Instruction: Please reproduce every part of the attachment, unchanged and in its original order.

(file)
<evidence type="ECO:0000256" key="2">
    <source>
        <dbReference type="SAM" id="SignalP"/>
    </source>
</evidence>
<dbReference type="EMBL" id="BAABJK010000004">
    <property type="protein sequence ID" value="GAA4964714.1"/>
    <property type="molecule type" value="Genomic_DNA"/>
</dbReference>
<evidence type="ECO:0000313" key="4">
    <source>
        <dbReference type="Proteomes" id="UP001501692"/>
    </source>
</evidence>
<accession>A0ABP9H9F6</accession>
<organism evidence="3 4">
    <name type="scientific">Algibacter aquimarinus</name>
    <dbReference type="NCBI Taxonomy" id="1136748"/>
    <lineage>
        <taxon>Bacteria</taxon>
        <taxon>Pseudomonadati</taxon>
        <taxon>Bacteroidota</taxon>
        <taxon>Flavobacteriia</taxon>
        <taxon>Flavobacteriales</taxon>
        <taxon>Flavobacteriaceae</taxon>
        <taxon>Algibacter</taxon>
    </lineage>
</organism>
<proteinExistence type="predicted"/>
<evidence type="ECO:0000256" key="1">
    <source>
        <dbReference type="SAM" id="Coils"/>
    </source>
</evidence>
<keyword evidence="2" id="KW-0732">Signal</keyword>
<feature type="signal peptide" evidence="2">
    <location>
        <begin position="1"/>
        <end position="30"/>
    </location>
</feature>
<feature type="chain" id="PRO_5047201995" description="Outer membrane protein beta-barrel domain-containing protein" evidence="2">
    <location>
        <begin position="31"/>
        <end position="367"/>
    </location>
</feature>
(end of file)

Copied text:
<evidence type="ECO:0000256" key="2">
    <source>
        <dbReference type="SAM" id="SignalP"/>
    </source>
</evidence>
<dbReference type="EMBL" id="BAABJK010000004">
    <property type="protein sequence ID" value="GAA4964714.1"/>
    <property type="molecule type" value="Genomic_DNA"/>
</dbReference>
<evidence type="ECO:0000313" key="4">
    <source>
        <dbReference type="Proteomes" id="UP001501692"/>
    </source>
</evidence>
<accession>A0ABP9H9F6</accession>
<organism evidence="3 4">
    <name type="scientific">Algibacter aquimarinus</name>
    <dbReference type="NCBI Taxonomy" id="1136748"/>
    <lineage>
        <taxon>Bacteria</taxon>
        <taxon>Pseudomonadati</taxon>
        <taxon>Bacteroidota</taxon>
        <taxon>Flavobacteriia</taxon>
        <taxon>Flavobacteriales</taxon>
        <taxon>Flavobacteriaceae</taxon>
        <taxon>Algibacter</taxon>
    </lineage>
</organism>
<proteinExistence type="predicted"/>
<evidence type="ECO:0000256" key="1">
    <source>
        <dbReference type="SAM" id="Coils"/>
    </source>
</evidence>
<keyword evidence="2" id="KW-0732">Signal</keyword>
<feature type="signal peptide" evidence="2">
    <location>
        <begin position="1"/>
        <end position="30"/>
    </location>
</feature>
<feature type="chain" id="PRO_5047201995" description="Outer membrane protein beta-barrel domain-containing protein" evidence="2">
    <location>
        <begin position="31"/>
        <end position="367"/>
    </location>
</feature>